William Ryan Key "Virtue" Review
Virtue, the sophomore EP from former Yellowcard vocalist William Ryan Key, showcases the songwriting chops of a seasoned veteran, while still bringing about a new approach and fresh vibe to a familiar voice. There are trademark elements of Key’s songwriting present, such as his ability to write melodies that get stuck inside one’s head. Those melodies are now present atop tranquil, emotion-driven compositions with minimal instrumentation, as opposed to the summer anthems with fast guitars and pounding drums that one has come to expect from Key.
The record opens with “The Same Destination,” an introductory piano and guitar instrumental that sets an ambient tone that the rest of the record follows. It then dives into “Mortar and Stone,” a track that both reflects on the past and looks ahead. Key speaks of the dichotomy between familiarity and uncertainty, and both the nerves and excitement of a new adventure. He talks of the roads he has already traveled and whether or not to retread them or begin a new path, a message that translates to many listeners who may find themselves at odds with their choices in life. “The Bowery” introduces a soft snare drum texture that keeps the song moving along against Key’s soothing and drawn out vocal melodies, a recurring highlight of the record. Key’s vocal delivery is smooth yet still precise, with layers of harmonies complimenting one another very well.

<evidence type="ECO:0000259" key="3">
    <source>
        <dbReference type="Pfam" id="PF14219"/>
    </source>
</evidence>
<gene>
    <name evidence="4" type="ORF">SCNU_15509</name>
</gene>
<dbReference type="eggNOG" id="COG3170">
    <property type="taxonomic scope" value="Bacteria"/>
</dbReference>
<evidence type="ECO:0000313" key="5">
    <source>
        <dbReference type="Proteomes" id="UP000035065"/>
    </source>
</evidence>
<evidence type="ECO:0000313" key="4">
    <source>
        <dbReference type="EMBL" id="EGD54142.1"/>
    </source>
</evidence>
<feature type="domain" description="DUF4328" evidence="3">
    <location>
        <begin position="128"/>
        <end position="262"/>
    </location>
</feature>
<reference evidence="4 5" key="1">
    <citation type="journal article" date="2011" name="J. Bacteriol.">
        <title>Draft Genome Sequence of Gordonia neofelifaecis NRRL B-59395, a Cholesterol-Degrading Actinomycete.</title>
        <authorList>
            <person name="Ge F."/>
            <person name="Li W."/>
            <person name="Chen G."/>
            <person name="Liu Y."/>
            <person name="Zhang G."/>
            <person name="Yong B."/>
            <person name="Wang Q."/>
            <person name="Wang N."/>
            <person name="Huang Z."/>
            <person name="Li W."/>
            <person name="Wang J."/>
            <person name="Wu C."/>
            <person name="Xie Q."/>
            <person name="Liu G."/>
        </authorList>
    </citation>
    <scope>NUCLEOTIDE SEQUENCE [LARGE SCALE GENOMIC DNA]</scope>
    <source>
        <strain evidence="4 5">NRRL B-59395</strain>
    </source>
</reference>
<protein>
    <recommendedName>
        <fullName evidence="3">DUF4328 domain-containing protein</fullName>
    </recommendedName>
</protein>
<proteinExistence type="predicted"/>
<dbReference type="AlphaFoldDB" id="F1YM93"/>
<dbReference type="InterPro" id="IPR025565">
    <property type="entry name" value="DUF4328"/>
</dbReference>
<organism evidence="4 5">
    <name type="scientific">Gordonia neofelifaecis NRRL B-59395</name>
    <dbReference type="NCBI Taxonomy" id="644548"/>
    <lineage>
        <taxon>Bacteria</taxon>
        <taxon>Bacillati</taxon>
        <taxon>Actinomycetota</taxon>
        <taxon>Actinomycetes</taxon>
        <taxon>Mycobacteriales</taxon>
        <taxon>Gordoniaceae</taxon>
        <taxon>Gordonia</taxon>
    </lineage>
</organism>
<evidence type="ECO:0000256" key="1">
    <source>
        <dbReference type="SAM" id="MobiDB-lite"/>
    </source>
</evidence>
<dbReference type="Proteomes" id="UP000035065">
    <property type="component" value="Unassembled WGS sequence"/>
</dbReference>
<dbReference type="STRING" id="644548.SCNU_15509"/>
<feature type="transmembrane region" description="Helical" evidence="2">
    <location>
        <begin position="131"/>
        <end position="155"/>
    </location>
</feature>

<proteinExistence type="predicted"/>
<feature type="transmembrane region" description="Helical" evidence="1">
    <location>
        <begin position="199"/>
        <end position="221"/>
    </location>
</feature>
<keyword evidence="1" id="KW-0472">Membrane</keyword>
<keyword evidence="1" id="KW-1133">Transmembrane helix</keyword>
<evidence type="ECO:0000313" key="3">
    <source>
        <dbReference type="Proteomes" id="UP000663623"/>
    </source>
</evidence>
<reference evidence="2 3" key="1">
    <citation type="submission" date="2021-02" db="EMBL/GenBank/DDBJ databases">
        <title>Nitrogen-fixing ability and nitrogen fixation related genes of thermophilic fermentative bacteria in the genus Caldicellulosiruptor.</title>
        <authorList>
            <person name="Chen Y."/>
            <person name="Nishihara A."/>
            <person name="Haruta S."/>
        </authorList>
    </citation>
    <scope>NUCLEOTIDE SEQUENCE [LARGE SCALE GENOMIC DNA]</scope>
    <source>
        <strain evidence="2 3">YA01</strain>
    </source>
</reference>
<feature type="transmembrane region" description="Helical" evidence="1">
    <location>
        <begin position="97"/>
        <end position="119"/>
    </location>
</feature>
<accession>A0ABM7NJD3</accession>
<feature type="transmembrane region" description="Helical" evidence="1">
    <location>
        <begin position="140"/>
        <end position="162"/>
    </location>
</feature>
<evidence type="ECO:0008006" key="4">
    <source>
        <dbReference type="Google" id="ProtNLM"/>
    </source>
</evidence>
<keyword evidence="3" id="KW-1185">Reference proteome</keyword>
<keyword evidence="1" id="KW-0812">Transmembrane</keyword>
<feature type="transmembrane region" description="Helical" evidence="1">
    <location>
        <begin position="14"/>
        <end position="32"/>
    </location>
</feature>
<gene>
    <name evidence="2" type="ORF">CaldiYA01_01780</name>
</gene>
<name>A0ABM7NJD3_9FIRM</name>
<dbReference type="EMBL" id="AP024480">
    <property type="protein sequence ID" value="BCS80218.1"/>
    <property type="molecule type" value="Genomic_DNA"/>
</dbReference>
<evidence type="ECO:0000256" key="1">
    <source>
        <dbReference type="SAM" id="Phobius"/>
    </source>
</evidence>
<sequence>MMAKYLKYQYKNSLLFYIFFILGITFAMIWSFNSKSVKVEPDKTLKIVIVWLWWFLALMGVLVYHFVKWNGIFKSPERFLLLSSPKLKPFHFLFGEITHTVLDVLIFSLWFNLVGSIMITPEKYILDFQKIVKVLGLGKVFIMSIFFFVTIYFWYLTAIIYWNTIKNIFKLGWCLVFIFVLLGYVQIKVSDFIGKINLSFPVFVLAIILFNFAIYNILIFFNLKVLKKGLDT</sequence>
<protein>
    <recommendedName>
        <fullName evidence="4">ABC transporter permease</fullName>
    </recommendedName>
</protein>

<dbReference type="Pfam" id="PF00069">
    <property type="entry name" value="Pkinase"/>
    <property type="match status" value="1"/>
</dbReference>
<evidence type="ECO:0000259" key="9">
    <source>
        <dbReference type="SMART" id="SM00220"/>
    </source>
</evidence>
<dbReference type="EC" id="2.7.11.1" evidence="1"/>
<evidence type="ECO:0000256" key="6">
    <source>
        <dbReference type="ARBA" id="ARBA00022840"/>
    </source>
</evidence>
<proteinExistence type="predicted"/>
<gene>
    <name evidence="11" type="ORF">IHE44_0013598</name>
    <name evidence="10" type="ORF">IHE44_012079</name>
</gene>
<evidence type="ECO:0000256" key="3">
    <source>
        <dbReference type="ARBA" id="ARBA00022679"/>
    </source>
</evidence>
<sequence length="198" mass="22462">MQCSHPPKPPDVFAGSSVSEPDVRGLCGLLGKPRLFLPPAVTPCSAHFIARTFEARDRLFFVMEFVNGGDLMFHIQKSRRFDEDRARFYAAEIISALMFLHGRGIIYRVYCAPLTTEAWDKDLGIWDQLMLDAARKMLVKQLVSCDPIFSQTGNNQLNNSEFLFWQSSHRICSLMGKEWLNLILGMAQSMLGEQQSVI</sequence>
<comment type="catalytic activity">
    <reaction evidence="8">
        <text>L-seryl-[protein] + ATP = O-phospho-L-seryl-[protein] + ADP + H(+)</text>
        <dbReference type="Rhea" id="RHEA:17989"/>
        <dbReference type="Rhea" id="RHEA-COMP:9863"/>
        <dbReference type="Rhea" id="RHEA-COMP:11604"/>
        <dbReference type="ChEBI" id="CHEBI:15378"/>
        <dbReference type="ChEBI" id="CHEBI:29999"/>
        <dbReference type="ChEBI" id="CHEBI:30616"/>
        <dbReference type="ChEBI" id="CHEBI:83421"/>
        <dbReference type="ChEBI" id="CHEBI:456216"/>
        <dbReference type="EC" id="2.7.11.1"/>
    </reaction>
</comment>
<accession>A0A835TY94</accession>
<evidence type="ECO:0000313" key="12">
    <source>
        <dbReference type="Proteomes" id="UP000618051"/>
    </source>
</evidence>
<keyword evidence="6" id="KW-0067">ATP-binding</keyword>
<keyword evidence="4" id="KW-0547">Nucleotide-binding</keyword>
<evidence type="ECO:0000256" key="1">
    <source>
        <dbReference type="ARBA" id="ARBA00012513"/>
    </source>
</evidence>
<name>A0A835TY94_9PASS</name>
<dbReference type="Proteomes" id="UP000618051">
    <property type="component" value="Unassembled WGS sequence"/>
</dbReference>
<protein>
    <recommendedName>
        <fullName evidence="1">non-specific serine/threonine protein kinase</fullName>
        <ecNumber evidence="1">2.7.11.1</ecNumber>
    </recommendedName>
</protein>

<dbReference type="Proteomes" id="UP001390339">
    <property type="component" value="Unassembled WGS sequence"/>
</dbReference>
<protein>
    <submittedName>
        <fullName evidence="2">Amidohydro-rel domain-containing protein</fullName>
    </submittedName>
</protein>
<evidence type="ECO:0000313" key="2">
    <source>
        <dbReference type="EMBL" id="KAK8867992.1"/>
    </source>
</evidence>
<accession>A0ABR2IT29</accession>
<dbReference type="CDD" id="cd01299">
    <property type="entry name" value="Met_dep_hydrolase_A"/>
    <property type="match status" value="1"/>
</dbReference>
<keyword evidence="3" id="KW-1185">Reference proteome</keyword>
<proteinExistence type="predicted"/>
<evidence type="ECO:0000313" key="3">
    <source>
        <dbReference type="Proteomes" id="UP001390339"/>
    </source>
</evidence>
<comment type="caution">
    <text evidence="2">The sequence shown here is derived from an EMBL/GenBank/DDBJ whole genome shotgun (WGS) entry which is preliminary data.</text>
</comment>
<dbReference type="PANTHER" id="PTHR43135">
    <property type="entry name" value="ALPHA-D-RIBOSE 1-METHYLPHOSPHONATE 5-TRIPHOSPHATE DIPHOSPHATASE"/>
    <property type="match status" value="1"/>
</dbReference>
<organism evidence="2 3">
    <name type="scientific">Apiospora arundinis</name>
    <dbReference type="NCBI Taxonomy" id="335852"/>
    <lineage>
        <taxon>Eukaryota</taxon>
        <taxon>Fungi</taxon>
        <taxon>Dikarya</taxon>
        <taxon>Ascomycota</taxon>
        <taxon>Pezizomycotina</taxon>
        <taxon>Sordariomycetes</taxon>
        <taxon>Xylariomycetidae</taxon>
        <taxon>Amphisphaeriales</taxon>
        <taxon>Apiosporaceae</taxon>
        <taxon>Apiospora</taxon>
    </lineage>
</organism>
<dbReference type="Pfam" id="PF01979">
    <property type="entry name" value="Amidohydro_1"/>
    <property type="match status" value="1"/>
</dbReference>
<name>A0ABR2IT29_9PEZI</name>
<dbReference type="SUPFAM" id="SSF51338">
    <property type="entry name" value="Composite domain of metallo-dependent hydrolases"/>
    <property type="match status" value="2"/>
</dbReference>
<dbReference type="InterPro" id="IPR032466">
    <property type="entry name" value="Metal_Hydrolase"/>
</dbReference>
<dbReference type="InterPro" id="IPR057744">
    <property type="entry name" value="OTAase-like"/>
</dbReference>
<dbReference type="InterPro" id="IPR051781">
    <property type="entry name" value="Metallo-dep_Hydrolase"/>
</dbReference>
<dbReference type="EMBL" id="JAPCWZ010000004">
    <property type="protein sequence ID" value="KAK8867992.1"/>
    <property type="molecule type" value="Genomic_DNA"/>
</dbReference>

The title track, “Virtue,” does exactly as a title track should: sums up into a single song the themes and highlights, both musical and lyrical, of the collective body of work that is this EP. Key incorporates organs into the acoustic-driven track, which soon erupts into a full-band track as crashing, open drums find themselves at home between atmospheric and ambient guitars and vocals. Key’s lyrics are real and relatable, and the instrumentation compliments his melodies in such a pleasing way. The record wraps with “Downtown (Up North,” a love letter to an old flame that has since burned out, and “No More No Less,” which concludes the record with another impactful full-band playout.
With this release, Key has proven himself to be a worthwhile and sustainable solo act, pumping out consistent quality content on his own while still living up to the legacy he built for himself as a songwriter. Virtue is a very welcome addition to Key’s catalog.
By Trevor Hancock